This is an archived article that was published on sltrib.com in 2014, and information in the article may be outdated. It is provided only for personal research purposes and may not be reprinted.
Along with the green beer, a wild, wet and windy start to the new week was on tap for Utah as St. Patrick's Day ushered in a new week.
Sure, 'tis like Ma Nature unleashed 'er banshees upon us, saints preserve us! A Winter Weather Advisory was in place for northern Utah's Wasatch Range both north and south of Interstate 80 through 9 p.m. Monday.
The advisory area encompassed an area from Logan south to Salt Lake City, Provo and Nephi, and in northeastern Utah from Woodruff and Randolph and Alta and Brighton to the Wyoming border.
Up to 4 inches of snow, propelled by winds of 30-40 mph, with gusts topping 60 mph, was predicted. A mix of rain and snow was on the way for the region's valley locations, the National Weather Service said.
The NWS also issued a High Wind Warning for several pockets of Utah, ranging from the Salt Lake and Tooele valleys and western desert to the southern Wasatch Front. That warning, in effect through 9 p.m. Monday, noted that I-80 in particular would experience potentially dangerous crosswinds; extra caution was urged for high-profile vehicles, such as semi-trailer rigs and RVs.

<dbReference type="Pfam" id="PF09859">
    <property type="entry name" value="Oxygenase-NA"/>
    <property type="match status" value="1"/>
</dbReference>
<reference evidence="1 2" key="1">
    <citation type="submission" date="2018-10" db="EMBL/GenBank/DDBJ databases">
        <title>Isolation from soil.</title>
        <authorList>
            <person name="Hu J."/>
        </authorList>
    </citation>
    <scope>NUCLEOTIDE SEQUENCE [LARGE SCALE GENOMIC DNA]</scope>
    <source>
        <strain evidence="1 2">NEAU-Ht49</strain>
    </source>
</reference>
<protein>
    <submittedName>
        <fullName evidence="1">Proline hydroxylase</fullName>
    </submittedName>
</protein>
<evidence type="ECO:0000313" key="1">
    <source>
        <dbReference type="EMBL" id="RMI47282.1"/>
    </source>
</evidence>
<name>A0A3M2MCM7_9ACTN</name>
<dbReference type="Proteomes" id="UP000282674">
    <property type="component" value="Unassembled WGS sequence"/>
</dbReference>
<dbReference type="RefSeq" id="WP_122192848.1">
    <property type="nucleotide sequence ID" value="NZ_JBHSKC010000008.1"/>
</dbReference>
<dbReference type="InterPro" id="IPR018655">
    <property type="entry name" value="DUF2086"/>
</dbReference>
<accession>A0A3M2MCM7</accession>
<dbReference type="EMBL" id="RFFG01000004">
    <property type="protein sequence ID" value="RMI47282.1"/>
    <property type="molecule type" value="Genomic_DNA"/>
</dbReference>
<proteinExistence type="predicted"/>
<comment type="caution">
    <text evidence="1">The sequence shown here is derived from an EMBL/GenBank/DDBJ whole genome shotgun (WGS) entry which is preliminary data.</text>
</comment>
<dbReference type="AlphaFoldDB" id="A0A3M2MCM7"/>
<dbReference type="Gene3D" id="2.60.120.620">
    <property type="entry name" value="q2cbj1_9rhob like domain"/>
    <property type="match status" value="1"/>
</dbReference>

Pockets of Carbon County and the Moab area also falling within the wind warning.
Along the Wasatch Front temperatures Tuesday were expected to reach the upper-40s, down 10 degrees from Monday's forecast. Southern Utahns, along with winds in the 25-35 mph range, can look for highs on Tuesday in the low-60s, down about 15 degrees from Monday's highs.
The Utah Avalanche Center began Monday by rating the Uintas at "considerable" risk for potentially deadly snowslides with the rest of the state's backcountry slopes at "moderate" avalanche risk.
The Utah Division of Air Quality gave blanket "green," or health air quality grades to all the state's monitoring regions.